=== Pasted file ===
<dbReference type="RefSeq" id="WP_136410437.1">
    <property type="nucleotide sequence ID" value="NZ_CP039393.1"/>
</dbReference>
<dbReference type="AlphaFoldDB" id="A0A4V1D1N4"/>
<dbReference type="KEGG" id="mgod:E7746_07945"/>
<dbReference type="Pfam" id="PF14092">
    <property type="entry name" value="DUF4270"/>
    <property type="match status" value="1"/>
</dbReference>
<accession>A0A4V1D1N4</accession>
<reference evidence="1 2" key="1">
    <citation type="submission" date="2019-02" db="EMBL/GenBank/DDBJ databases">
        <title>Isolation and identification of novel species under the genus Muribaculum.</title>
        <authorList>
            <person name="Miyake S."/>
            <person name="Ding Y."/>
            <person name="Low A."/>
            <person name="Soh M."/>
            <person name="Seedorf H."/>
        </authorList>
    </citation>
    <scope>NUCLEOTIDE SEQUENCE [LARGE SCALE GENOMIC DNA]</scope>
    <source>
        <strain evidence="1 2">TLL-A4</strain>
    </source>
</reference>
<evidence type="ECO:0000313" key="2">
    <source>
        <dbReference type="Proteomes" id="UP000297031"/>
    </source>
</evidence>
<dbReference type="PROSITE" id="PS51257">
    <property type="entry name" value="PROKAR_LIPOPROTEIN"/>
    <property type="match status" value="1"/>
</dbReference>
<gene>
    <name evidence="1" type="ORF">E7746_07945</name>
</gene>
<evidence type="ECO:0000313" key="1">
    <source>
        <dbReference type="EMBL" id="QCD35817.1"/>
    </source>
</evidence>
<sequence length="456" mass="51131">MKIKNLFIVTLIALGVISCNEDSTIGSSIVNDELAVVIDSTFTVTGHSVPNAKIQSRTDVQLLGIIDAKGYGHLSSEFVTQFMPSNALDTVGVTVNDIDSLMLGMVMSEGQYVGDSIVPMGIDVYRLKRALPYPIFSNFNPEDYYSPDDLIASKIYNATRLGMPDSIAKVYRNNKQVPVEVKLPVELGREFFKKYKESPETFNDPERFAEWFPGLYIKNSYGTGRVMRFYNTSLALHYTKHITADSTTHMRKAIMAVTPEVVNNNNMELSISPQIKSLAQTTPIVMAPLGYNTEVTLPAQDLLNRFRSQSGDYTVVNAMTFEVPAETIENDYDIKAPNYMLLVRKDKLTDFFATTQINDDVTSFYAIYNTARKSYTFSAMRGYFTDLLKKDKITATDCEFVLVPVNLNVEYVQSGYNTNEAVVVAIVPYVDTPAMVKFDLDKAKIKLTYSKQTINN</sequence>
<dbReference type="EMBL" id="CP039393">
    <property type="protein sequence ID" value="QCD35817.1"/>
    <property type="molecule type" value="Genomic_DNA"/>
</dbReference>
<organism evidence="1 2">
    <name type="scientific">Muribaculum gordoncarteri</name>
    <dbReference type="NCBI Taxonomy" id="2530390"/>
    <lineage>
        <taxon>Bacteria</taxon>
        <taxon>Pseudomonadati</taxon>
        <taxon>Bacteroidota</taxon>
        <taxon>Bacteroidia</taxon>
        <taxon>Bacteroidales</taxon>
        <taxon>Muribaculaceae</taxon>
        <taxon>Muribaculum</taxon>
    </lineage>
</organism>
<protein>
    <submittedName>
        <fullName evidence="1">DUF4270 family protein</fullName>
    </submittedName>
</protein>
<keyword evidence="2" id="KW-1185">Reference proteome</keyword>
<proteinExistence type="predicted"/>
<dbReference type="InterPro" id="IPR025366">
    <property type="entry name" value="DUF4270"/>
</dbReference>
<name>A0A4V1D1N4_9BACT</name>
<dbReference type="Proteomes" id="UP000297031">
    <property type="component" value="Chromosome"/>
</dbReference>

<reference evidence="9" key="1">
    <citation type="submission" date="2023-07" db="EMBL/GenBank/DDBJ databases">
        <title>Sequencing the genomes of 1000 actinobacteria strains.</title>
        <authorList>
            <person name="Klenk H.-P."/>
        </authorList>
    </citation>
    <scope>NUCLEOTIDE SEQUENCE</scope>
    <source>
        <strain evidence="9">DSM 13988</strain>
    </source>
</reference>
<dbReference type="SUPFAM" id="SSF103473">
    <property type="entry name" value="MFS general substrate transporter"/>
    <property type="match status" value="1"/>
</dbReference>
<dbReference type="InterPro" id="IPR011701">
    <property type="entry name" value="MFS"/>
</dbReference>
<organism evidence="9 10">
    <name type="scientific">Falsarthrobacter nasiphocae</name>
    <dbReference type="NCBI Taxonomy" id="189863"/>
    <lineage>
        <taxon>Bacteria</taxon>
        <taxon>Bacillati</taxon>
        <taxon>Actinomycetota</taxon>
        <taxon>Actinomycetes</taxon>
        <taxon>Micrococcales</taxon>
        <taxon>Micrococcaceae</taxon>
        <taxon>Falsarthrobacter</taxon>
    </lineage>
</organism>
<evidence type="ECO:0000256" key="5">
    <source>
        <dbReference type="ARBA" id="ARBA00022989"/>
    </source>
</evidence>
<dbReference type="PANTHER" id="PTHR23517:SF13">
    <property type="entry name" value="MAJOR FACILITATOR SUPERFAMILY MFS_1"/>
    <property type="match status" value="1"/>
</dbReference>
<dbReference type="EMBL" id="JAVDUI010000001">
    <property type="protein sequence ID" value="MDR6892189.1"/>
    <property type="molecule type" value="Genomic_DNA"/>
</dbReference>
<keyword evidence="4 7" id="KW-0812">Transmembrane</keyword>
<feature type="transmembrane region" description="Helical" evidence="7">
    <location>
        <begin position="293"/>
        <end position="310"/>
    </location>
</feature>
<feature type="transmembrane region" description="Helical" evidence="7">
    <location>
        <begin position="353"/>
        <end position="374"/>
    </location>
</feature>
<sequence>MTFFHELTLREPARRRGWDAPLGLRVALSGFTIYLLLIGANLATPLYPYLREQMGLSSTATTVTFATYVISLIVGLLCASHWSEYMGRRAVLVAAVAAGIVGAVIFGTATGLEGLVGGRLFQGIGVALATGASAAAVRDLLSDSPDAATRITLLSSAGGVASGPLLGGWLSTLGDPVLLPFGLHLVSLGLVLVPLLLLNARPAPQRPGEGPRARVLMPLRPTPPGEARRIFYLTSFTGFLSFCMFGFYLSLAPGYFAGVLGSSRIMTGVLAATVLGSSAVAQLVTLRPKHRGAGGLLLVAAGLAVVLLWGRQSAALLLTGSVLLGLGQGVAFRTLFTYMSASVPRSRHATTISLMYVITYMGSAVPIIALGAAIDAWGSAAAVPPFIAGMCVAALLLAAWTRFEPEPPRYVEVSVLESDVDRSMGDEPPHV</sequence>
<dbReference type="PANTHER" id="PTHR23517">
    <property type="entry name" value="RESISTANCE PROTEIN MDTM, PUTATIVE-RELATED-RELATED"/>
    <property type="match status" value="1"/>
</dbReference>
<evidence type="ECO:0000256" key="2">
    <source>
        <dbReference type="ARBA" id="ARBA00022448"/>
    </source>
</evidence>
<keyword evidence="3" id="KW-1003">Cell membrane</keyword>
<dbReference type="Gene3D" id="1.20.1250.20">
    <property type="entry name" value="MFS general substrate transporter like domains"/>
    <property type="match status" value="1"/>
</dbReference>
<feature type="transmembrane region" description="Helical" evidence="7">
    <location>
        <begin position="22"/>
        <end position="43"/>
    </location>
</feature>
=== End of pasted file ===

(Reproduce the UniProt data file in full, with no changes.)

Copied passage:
<dbReference type="RefSeq" id="WP_136410437.1">
    <property type="nucleotide sequence ID" value="NZ_CP039393.1"/>
</dbReference>
<dbReference type="AlphaFoldDB" id="A0A4V1D1N4"/>
<dbReference type="KEGG" id="mgod:E7746_07945"/>
<dbReference type="Pfam" id="PF14092">
    <property type="entry name" value="DUF4270"/>
    <property type="match status" value="1"/>
</dbReference>
<accession>A0A4V1D1N4</accession>
<reference evidence="1 2" key="1">
    <citation type="submission" date="2019-02" db="EMBL/GenBank/DDBJ databases">
        <title>Isolation and identification of novel species under the genus Muribaculum.</title>
        <authorList>
            <person name="Miyake S."/>
            <person name="Ding Y."/>
            <person name="Low A."/>
            <person name="Soh M."/>
            <person name="Seedorf H."/>
        </authorList>
    </citation>
    <scope>NUCLEOTIDE SEQUENCE [LARGE SCALE GENOMIC DNA]</scope>
    <source>
        <strain evidence="1 2">TLL-A4</strain>
    </source>
</reference>
<evidence type="ECO:0000313" key="2">
    <source>
        <dbReference type="Proteomes" id="UP000297031"/>
    </source>
</evidence>
<dbReference type="PROSITE" id="PS51257">
    <property type="entry name" value="PROKAR_LIPOPROTEIN"/>
    <property type="match status" value="1"/>
</dbReference>
<gene>
    <name evidence="1" type="ORF">E7746_07945</name>
</gene>
<evidence type="ECO:0000313" key="1">
    <source>
        <dbReference type="EMBL" id="QCD35817.1"/>
    </source>
</evidence>
<sequence length="456" mass="51131">MKIKNLFIVTLIALGVISCNEDSTIGSSIVNDELAVVIDSTFTVTGHSVPNAKIQSRTDVQLLGIIDAKGYGHLSSEFVTQFMPSNALDTVGVTVNDIDSLMLGMVMSEGQYVGDSIVPMGIDVYRLKRALPYPIFSNFNPEDYYSPDDLIASKIYNATRLGMPDSIAKVYRNNKQVPVEVKLPVELGREFFKKYKESPETFNDPERFAEWFPGLYIKNSYGTGRVMRFYNTSLALHYTKHITADSTTHMRKAIMAVTPEVVNNNNMELSISPQIKSLAQTTPIVMAPLGYNTEVTLPAQDLLNRFRSQSGDYTVVNAMTFEVPAETIENDYDIKAPNYMLLVRKDKLTDFFATTQINDDVTSFYAIYNTARKSYTFSAMRGYFTDLLKKDKITATDCEFVLVPVNLNVEYVQSGYNTNEAVVVAIVPYVDTPAMVKFDLDKAKIKLTYSKQTINN</sequence>
<dbReference type="EMBL" id="CP039393">
    <property type="protein sequence ID" value="QCD35817.1"/>
    <property type="molecule type" value="Genomic_DNA"/>
</dbReference>
<organism evidence="1 2">
    <name type="scientific">Muribaculum gordoncarteri</name>
    <dbReference type="NCBI Taxonomy" id="2530390"/>
    <lineage>
        <taxon>Bacteria</taxon>
        <taxon>Pseudomonadati</taxon>
        <taxon>Bacteroidota</taxon>
        <taxon>Bacteroidia</taxon>
        <taxon>Bacteroidales</taxon>
        <taxon>Muribaculaceae</taxon>
        <taxon>Muribaculum</taxon>
    </lineage>
</organism>
<protein>
    <submittedName>
        <fullName evidence="1">DUF4270 family protein</fullName>
    </submittedName>
</protein>
<keyword evidence="2" id="KW-1185">Reference proteome</keyword>
<proteinExistence type="predicted"/>
<dbReference type="InterPro" id="IPR025366">
    <property type="entry name" value="DUF4270"/>
</dbReference>
<name>A0A4V1D1N4_9BACT</name>
<dbReference type="Proteomes" id="UP000297031">
    <property type="component" value="Chromosome"/>
</dbReference>

<reference evidence="9" key="1">
    <citation type="submission" date="2023-07" db="EMBL/GenBank/DDBJ databases">
        <title>Sequencing the genomes of 1000 actinobacteria strains.</title>
        <authorList>
            <person name="Klenk H.-P."/>
        </authorList>
    </citation>
    <scope>NUCLEOTIDE SEQUENCE</scope>
    <source>
        <strain evidence="9">DSM 13988</strain>
    </source>
</reference>
<dbReference type="SUPFAM" id="SSF103473">
    <property type="entry name" value="MFS general substrate transporter"/>
    <property type="match status" value="1"/>
</dbReference>
<dbReference type="InterPro" id="IPR011701">
    <property type="entry name" value="MFS"/>
</dbReference>
<organism evidence="9 10">
    <name type="scientific">Falsarthrobacter nasiphocae</name>
    <dbReference type="NCBI Taxonomy" id="189863"/>
    <lineage>
        <taxon>Bacteria</taxon>
        <taxon>Bacillati</taxon>
        <taxon>Actinomycetota</taxon>
        <taxon>Actinomycetes</taxon>
        <taxon>Micrococcales</taxon>
        <taxon>Micrococcaceae</taxon>
        <taxon>Falsarthrobacter</taxon>
    </lineage>
</organism>
<evidence type="ECO:0000256" key="5">
    <source>
        <dbReference type="ARBA" id="ARBA00022989"/>
    </source>
</evidence>
<dbReference type="PANTHER" id="PTHR23517:SF13">
    <property type="entry name" value="MAJOR FACILITATOR SUPERFAMILY MFS_1"/>
    <property type="match status" value="1"/>
</dbReference>
<dbReference type="EMBL" id="JAVDUI010000001">
    <property type="protein sequence ID" value="MDR6892189.1"/>
    <property type="molecule type" value="Genomic_DNA"/>
</dbReference>
<keyword evidence="4 7" id="KW-0812">Transmembrane</keyword>
<feature type="transmembrane region" description="Helical" evidence="7">
    <location>
        <begin position="293"/>
        <end position="310"/>
    </location>
</feature>
<feature type="transmembrane region" description="Helical" evidence="7">
    <location>
        <begin position="353"/>
        <end position="374"/>
    </location>
</feature>
<sequence>MTFFHELTLREPARRRGWDAPLGLRVALSGFTIYLLLIGANLATPLYPYLREQMGLSSTATTVTFATYVISLIVGLLCASHWSEYMGRRAVLVAAVAAGIVGAVIFGTATGLEGLVGGRLFQGIGVALATGASAAAVRDLLSDSPDAATRITLLSSAGGVASGPLLGGWLSTLGDPVLLPFGLHLVSLGLVLVPLLLLNARPAPQRPGEGPRARVLMPLRPTPPGEARRIFYLTSFTGFLSFCMFGFYLSLAPGYFAGVLGSSRIMTGVLAATVLGSSAVAQLVTLRPKHRGAGGLLLVAAGLAVVLLWGRQSAALLLTGSVLLGLGQGVAFRTLFTYMSASVPRSRHATTISLMYVITYMGSAVPIIALGAAIDAWGSAAAVPPFIAGMCVAALLLAAWTRFEPEPPRYVEVSVLESDVDRSMGDEPPHV</sequence>
<dbReference type="PANTHER" id="PTHR23517">
    <property type="entry name" value="RESISTANCE PROTEIN MDTM, PUTATIVE-RELATED-RELATED"/>
    <property type="match status" value="1"/>
</dbReference>
<evidence type="ECO:0000256" key="2">
    <source>
        <dbReference type="ARBA" id="ARBA00022448"/>
    </source>
</evidence>
<keyword evidence="3" id="KW-1003">Cell membrane</keyword>
<dbReference type="Gene3D" id="1.20.1250.20">
    <property type="entry name" value="MFS general substrate transporter like domains"/>
    <property type="match status" value="1"/>
</dbReference>
<feature type="transmembrane region" description="Helical" evidence="7">
    <location>
        <begin position="22"/>
        <end position="43"/>
    </location>
</feature>